Sophia and Liam have walked 13 and
one-quarter kilometers in two and one-quarter hours. As they want to walk for three
hours, what fraction of their walk have they completed so far? Then the second part says if they
keep up the same pace, what distance will they have walked in three hours?
Sophia and Liam have walked for two
and a quarter hours. And they want to walk for
three. To find the fraction of the walk
that they’ve completed so far, we’re going to divide the amount they’ve completed by
the total. Our instinct might be to write this
as two and one-quarter over three. But actually, we know that fraction
line means divide. So we’re going to write it as two
and one-quarter divided by three, as shown.
Next, we know that to divide when
we’re working with mixed numbers, we need to make sure any mixed numbers are written
in improper fraction form. Similarly, any integers we write
with a denominator of one. Now two times four is eight. And when we add the one, we get
nine. So two and one-quarter is
equivalent to nine-quarters. We also know that three, since it’s
an integer, can be written as three over one. And so the calculation we’re doing
is nine over four divided by three over one.
Now, in fact, since three is a
factor of nine, we could actually simply divide nine by three. But let’s prove to ourselves that
our methods that we have for dividing fractions work when we’re working with
integers two. One of those involves multiplying
the first fraction by the reciprocal of the second. And so we can say that
nine-quarters divided by three over one is actually the same as nine-quarters times
one-third. Then we cross cancel. Nine divided by three is three, and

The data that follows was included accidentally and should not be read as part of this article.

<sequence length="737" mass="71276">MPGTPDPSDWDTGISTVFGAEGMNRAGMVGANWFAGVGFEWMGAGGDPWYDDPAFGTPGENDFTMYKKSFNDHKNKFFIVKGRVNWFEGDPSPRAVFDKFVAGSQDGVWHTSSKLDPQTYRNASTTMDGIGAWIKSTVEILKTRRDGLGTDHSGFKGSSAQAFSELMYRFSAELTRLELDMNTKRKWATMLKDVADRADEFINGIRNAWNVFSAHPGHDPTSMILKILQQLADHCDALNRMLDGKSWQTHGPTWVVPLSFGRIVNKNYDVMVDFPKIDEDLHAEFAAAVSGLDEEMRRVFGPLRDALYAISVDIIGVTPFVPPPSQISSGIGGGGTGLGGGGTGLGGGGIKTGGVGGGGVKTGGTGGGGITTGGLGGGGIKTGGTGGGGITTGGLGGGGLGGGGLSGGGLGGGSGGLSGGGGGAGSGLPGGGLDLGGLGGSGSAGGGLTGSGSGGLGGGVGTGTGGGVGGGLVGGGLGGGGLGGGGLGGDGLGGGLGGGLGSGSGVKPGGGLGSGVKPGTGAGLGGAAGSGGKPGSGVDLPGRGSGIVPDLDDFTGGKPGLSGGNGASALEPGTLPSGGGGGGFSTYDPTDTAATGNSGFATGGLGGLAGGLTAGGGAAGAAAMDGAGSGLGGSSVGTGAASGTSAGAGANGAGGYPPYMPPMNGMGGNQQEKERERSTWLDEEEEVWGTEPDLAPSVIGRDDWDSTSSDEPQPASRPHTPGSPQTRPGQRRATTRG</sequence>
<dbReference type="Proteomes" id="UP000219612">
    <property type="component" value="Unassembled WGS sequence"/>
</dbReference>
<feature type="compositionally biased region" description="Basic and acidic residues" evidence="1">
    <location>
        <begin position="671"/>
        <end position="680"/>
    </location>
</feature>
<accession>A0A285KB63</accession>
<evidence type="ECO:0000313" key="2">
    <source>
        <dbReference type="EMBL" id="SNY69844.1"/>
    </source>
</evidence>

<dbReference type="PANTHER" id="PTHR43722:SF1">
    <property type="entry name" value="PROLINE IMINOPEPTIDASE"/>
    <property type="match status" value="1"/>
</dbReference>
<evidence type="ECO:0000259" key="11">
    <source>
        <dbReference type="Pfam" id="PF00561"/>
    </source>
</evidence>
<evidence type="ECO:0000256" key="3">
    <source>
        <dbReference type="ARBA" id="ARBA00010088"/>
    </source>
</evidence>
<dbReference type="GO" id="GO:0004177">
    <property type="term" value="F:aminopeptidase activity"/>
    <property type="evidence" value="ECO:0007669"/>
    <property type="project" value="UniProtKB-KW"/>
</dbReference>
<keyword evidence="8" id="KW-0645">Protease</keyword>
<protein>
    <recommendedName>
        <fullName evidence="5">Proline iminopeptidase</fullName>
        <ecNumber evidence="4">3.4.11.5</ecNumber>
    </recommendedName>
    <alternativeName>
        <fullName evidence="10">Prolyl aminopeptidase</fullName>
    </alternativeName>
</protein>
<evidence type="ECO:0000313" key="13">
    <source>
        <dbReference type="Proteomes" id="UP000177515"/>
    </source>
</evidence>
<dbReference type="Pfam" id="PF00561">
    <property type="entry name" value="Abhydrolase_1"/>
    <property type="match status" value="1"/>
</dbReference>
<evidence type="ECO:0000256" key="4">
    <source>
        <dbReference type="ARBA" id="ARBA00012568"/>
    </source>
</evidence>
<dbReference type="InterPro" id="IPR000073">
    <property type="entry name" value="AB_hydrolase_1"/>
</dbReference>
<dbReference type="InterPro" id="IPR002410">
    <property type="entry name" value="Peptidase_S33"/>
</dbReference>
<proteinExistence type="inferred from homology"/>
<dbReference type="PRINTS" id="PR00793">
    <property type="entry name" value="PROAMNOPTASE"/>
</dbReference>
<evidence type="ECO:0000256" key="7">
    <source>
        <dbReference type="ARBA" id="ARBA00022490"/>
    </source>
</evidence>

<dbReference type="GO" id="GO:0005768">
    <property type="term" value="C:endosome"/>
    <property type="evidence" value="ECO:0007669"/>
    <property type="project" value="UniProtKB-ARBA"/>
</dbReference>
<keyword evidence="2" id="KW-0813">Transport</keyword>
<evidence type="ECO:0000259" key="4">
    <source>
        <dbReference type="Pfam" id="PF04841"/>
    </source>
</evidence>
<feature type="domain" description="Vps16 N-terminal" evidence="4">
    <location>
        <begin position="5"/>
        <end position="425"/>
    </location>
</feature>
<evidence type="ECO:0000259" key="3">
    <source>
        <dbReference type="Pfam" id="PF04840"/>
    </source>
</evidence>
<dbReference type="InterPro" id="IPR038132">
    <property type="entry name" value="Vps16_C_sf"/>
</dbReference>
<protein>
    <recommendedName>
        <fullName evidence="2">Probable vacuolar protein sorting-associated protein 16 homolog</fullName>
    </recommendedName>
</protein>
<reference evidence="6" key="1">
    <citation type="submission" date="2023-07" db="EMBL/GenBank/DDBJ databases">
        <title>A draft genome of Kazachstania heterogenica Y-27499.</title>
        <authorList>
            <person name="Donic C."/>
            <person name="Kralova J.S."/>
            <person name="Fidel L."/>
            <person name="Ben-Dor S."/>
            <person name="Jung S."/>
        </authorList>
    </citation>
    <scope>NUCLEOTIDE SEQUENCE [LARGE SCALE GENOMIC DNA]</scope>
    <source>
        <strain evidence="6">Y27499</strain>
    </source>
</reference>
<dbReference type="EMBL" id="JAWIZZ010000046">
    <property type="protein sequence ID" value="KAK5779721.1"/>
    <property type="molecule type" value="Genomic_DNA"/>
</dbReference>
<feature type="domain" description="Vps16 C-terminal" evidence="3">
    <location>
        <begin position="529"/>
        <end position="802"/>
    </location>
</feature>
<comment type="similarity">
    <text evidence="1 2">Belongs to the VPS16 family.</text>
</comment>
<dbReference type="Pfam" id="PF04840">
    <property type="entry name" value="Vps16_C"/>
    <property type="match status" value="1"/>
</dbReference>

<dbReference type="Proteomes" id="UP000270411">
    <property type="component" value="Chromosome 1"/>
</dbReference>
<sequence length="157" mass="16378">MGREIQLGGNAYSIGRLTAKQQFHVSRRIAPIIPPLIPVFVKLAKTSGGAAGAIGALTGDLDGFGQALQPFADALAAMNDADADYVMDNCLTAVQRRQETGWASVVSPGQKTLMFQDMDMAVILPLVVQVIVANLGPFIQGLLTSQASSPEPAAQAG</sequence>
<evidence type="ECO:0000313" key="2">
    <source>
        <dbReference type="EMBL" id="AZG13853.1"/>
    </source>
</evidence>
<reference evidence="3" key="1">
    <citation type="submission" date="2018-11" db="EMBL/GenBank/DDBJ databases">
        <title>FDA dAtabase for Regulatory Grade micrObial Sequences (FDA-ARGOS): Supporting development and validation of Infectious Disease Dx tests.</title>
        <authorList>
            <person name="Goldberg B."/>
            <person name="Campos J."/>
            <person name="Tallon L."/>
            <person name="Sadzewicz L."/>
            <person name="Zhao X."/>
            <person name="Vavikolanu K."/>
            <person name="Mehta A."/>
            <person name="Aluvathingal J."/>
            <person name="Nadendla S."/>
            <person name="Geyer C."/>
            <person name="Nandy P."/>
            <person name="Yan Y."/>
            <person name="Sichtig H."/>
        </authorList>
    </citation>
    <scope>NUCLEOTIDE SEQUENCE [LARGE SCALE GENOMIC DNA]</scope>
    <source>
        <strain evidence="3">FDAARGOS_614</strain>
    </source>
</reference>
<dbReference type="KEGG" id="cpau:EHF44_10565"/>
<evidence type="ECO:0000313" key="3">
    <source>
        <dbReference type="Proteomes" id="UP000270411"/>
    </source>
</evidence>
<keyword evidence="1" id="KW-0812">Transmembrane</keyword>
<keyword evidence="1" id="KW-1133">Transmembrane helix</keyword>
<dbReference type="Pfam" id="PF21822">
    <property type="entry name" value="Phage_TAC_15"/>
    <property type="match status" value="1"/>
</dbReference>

three divided by three is one. So we get three-quarters times one
over one. And that of course is simply equal
to three-quarters. Sophia and Liam have completed
three-quarters of the walk so far.
Then the second part says that
they’re going to keep up the same pace. So they’re going to have the same
average speed. What distance will they have walked
in three hours? And so one thing that we could do
is use the speed–distance–time formula. Speed is equal to distance divided
by time. So we could work out the average
speed for the first part of their journey by dividing 13 and a quarter by two and a
quarter. Then we can work out the total
distance that they’ll walk in three hours by multiplying this speed by the time
taken, by three.
But there is in fact another
method. We know that they’re going to be
walking at the same pace. So the total distance they travel
will be directly proportional to the amount of time taken. And so we’re going to divide the
distance that they walked in the first part of the journey by the fraction of the
walk that they’d completed so far. So that’s 13 and one-quarter
divided by three-quarters.
To perform this calculation, we
convert 13 and one-quarter into a mixed number. 13 and one-quarter is the same as
53 over four. And that’s because 13 times four is
52. And then we add the numerator one
to get 53. So we’re doing fifty-three quarters
divided by three-quarters.
Now, of course, since the
denominators of these fractions are equal, we simply divide the numerators. And so we get 53 over three. We do of course need to change this
back into a mixed number. 53 divided by three is 17 with a
remainder of two. Since we’re converting an improper
fraction into a mixed number, we know that the denominator remains unchanged. It’s still three. And so we can say 53 over three is
equivalent to 17 and two-thirds. And therefore, the total distance
they will have walked in three hours, assuming that they maintain the same pace,
will be 17 and two-thirds of a kilometer.